Oct. 6.255. Governor Nicholson to Mr. Delafaye. Their Excys. the Lords Justices having been pleased to signe an establishmt. for the Independent Company designed for South Carolina, but none for me as Governour, nor any other Millitary Officers, encloses copy of an establishmt. for Govr. Philipps, "which I had from ye Warr Office and I hope the Parliament will allow the like for South Carolina which place in its present confusion and unhappy circumstances can make no better allowance than Nova Scotia etc. You will please observe to their Excellcys. that the difference between Collo. Phillips's pay as Collo. and mine as Capt. is 14s. a day, besides, he remained a long time here with his pay as Govr. and had a great many advantages of his officers and the clothing of his Regiment, none of wch. I have or am like to have. Therefore I humbly hope that some allowance will be made me for the great expence I have and shall be at in providing equipage, necessarys for my voyage, paying my passage and passing my Comicons; that for Captain bearing date ye 24th of ye last month and that for Govr. the 26th so that my allowance as such can be but from those days. I have got from the Offices, the payments and an accot. of ye summs unissued on accot. of ye Garrison of Placentia by which it will appear what savings there are particularly of the pay of the Governour which was promised to me either as being Governour or as being Genll. and Commander in Chief of the forces in Nova Scotia and Newfoundland for which I had no pay therefore I humbly hope I have an equitable pretence to the said pay, but if their Excellcys. will be pleased to order me the said savings it shall be very gratefully acknowledged by me not only as a full satisfaction on that accot. but likewise for my aforementioned expences."Has neglected his private affairs in order to proceed on his voyage with all expedition etc. Signed, Fr. Nicholson. 1½ pp. Enclosed,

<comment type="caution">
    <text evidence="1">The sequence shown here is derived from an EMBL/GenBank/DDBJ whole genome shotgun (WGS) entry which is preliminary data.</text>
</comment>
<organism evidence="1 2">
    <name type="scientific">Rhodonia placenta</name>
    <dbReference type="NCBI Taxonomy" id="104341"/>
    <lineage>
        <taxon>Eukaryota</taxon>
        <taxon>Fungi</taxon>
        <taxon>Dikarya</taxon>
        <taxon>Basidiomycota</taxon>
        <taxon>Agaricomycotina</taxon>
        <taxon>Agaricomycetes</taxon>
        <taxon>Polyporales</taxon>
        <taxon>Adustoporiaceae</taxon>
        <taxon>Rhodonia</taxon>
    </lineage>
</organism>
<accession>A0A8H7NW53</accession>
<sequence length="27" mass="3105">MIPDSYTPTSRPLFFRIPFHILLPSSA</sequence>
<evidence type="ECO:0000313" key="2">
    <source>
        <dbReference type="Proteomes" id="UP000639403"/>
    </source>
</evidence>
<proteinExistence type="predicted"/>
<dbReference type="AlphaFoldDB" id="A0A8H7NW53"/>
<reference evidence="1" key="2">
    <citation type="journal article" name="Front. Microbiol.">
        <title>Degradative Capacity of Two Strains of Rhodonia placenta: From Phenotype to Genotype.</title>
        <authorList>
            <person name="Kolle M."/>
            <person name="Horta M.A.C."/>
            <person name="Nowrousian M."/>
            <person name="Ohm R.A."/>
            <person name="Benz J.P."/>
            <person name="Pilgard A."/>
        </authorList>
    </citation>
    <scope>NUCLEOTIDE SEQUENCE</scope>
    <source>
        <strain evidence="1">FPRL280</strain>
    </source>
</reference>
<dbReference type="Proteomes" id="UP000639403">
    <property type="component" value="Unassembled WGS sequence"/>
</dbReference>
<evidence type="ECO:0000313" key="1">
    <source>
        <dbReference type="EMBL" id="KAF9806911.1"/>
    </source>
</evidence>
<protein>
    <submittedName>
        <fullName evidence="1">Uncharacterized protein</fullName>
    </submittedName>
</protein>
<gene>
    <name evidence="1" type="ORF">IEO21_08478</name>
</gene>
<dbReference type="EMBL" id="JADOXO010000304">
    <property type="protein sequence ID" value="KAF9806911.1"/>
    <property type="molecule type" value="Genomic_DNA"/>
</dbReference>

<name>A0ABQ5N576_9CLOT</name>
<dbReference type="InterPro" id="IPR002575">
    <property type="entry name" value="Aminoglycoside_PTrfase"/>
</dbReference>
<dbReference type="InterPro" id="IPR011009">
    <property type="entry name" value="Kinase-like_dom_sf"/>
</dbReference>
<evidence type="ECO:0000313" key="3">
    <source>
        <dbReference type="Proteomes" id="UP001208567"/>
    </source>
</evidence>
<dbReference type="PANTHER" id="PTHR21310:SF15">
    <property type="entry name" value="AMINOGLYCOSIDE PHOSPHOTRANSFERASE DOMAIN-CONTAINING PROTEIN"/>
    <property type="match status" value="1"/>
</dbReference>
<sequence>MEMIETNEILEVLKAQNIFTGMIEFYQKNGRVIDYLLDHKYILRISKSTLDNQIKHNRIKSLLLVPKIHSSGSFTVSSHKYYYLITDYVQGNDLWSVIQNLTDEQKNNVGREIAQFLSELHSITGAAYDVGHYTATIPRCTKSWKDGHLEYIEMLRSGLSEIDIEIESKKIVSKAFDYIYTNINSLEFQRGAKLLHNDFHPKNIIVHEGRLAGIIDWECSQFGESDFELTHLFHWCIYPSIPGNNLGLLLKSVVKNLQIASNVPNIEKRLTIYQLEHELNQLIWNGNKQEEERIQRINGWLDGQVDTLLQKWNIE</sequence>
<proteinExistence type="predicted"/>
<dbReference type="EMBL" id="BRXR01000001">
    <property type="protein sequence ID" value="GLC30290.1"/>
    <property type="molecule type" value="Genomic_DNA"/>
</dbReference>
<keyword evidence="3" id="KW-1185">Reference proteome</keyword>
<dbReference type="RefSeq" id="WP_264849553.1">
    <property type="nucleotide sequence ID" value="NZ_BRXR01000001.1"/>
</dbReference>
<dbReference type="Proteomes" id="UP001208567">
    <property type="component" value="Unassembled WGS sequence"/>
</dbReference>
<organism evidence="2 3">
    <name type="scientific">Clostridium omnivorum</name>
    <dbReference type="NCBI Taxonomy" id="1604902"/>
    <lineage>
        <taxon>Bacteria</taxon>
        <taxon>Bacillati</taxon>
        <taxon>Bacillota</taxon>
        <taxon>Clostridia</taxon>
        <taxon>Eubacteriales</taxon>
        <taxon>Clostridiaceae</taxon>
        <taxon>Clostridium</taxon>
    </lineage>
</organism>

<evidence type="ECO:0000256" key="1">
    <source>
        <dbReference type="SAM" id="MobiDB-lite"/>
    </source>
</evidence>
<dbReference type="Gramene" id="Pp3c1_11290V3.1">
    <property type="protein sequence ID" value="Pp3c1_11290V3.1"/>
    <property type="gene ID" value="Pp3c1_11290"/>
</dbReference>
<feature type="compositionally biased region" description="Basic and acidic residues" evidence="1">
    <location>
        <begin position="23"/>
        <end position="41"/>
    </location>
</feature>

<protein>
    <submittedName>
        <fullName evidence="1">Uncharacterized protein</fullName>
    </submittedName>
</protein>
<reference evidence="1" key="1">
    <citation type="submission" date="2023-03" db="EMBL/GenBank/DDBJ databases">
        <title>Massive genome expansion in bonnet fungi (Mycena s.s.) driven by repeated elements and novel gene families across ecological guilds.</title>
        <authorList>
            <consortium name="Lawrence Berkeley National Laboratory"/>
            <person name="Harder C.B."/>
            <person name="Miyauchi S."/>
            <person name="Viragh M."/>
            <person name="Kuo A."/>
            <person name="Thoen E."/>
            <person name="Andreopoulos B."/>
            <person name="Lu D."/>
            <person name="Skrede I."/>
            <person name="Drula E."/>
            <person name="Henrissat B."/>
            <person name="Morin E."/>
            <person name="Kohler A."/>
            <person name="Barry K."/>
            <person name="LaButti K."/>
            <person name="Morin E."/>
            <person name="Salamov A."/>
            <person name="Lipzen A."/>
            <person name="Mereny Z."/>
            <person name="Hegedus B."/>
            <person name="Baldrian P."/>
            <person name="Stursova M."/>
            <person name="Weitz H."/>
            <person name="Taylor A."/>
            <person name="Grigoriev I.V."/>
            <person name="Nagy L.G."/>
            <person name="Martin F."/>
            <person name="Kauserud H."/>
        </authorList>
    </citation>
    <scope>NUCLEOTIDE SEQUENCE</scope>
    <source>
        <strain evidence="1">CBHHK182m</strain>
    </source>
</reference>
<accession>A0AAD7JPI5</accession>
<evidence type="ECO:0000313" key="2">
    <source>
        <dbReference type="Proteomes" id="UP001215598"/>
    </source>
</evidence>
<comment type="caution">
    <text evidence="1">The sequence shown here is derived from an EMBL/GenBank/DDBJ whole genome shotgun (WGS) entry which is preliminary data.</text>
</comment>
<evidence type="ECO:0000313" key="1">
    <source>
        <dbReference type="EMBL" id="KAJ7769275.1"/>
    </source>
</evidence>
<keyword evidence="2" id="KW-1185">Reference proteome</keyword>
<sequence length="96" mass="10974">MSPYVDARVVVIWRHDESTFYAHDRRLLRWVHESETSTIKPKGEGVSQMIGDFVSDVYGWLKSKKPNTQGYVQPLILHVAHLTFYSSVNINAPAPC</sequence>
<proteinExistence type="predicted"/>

255. i. Payments by Mr. Howe on account for the Garrison of Placentia. April 1713–Dec. 1714. Total, £7447 12s. 1d. 2 pp.
255. ii. Account of sums unissued by the Rt. Hon. Robt. Walpole and the Earl of Lincoln for the Garrison of Placentia, 1713–1717. Total remaining unissued, £1482 12s. 1¾d. Total amount of the Governor's pay 25th April, 1713–24th Aug., 1717. £1240 19s. 7d. 3pp. [C.O. 5, 387. Nos. 11, 11. i., ii.]
Oct. 7.256. Governor Nicholson to —Wase Esq. Prays him to discourse Mr. Delafay about his establishment as Governor etc. Signed, Fr. Nicholson. Endorsed, No order. Addressed. ¾ p. Enclosed,
256. i. Copy of Governor Phillips' Establishment:—
(i.) Collo. Phillips as Collo. and Capt.£140
(ii.) Do. as Governor of Annapolis and Placentia£214
Lt. Governor of Annapolis Roya100
(iii.) Secretary to the Governor of Annapolis Royal and Placentia100
Fort Major or Adjutant40
Chaplain68
Commissary of the stores and provisions40
Comissary of the Musters and Judge Advocate40
Fire and Candle70
½ p. [C.O. 5, 387. Nos. 12, 12. i.]
Oct. 11.257. List of 12 persons proposed to be of the Commission for trying pirates in S. Carolina. Signed, Joseph Boone, Jno. Barnwell. Endorsed, Recd., Read 11th Oct., 1720. ¾ p. [C.O. 5, 358. ff. 46, 47v.]
Oct. 11.
Whitehall.
258. Order of Lords Justices in Council. The Lords Commissioners of Trade are forthwith to present the names of persons proper for executing the Commission for trying pirates in S. Carolina etc. Signed, Temple Stanyan. Endorsed, Recd., Read 13th Oct., 1720. 1 p. [C.O. 5, 358. ff. 48, 49v.]
Oct. 11.259. Mr. Dummer to Mr. Popple. Encloses following. Some of the queries are not to be answered but on the spot or from the Custom house books etc. Concludes: I am going to the Old Bailey to prosecute a gang of rogues who have bin counterfeiting our Province bills. I have seiz'd 900 of ye false bills with all the copper plates. Signed, Jer. Dummer. Endorsed, Recd. 11th Oct., Read 6th Dec., 1720. 1 p. Enclosed,
259. i. Mr. Dummer's answers to 21 Queries from the Council of Trade and Plantations relating to the Massachusetts Bay and New Hampshire. 4½ pp. [C.O. 5, 867. Nos. 77, 77. i.]
Oct. 13.
St. Albans, at sea.
260. Commodore Percy to the Council of Trade and Plantations. Encloses following. Signed, F. Percy. Endorsed, Recd. 23rd. Read 28th Jan. 1720/21;. Addressed. ¾ p. Enclosed,